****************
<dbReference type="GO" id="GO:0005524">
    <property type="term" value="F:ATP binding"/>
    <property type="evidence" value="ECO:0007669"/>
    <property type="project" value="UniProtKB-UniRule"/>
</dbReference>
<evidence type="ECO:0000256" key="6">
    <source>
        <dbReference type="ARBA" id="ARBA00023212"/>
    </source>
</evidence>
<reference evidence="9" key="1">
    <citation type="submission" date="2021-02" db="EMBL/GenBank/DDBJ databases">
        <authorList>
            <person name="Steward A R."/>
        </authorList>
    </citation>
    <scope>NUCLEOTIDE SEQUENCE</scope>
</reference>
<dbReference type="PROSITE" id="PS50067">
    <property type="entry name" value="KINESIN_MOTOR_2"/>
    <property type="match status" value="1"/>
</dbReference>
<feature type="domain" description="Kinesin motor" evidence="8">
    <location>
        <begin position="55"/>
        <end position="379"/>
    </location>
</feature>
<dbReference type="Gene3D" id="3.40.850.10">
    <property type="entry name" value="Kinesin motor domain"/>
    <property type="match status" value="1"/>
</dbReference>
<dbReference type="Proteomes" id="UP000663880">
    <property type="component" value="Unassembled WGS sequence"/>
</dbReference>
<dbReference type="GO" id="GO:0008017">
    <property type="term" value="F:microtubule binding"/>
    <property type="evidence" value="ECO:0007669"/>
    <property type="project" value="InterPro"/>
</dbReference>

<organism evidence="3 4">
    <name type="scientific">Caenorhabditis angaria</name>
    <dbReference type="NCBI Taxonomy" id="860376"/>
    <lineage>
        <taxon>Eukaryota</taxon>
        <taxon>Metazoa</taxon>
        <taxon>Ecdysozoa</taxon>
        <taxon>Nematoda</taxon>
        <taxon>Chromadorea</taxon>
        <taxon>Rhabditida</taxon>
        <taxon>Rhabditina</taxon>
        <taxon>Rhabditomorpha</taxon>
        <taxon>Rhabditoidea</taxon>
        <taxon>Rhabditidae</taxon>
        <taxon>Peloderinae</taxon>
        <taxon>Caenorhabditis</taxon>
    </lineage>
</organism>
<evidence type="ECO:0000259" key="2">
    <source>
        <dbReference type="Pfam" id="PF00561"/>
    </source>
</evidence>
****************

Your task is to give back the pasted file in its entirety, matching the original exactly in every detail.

<dbReference type="GO" id="GO:0005524">
    <property type="term" value="F:ATP binding"/>
    <property type="evidence" value="ECO:0007669"/>
    <property type="project" value="UniProtKB-UniRule"/>
</dbReference>
<evidence type="ECO:0000256" key="6">
    <source>
        <dbReference type="ARBA" id="ARBA00023212"/>
    </source>
</evidence>
<reference evidence="9" key="1">
    <citation type="submission" date="2021-02" db="EMBL/GenBank/DDBJ databases">
        <authorList>
            <person name="Steward A R."/>
        </authorList>
    </citation>
    <scope>NUCLEOTIDE SEQUENCE</scope>
</reference>
<dbReference type="PROSITE" id="PS50067">
    <property type="entry name" value="KINESIN_MOTOR_2"/>
    <property type="match status" value="1"/>
</dbReference>
<feature type="domain" description="Kinesin motor" evidence="8">
    <location>
        <begin position="55"/>
        <end position="379"/>
    </location>
</feature>
<dbReference type="Gene3D" id="3.40.850.10">
    <property type="entry name" value="Kinesin motor domain"/>
    <property type="match status" value="1"/>
</dbReference>
<dbReference type="Proteomes" id="UP000663880">
    <property type="component" value="Unassembled WGS sequence"/>
</dbReference>
<dbReference type="GO" id="GO:0008017">
    <property type="term" value="F:microtubule binding"/>
    <property type="evidence" value="ECO:0007669"/>
    <property type="project" value="InterPro"/>
</dbReference>

<organism evidence="3 4">
    <name type="scientific">Caenorhabditis angaria</name>
    <dbReference type="NCBI Taxonomy" id="860376"/>
    <lineage>
        <taxon>Eukaryota</taxon>
        <taxon>Metazoa</taxon>
        <taxon>Ecdysozoa</taxon>
        <taxon>Nematoda</taxon>
        <taxon>Chromadorea</taxon>
        <taxon>Rhabditida</taxon>
        <taxon>Rhabditina</taxon>
        <taxon>Rhabditomorpha</taxon>
        <taxon>Rhabditoidea</taxon>
        <taxon>Rhabditidae</taxon>
        <taxon>Peloderinae</taxon>
        <taxon>Caenorhabditis</taxon>
    </lineage>
</organism>
<evidence type="ECO:0000259" key="2">
    <source>
        <dbReference type="Pfam" id="PF00561"/>
    </source>
</evidence>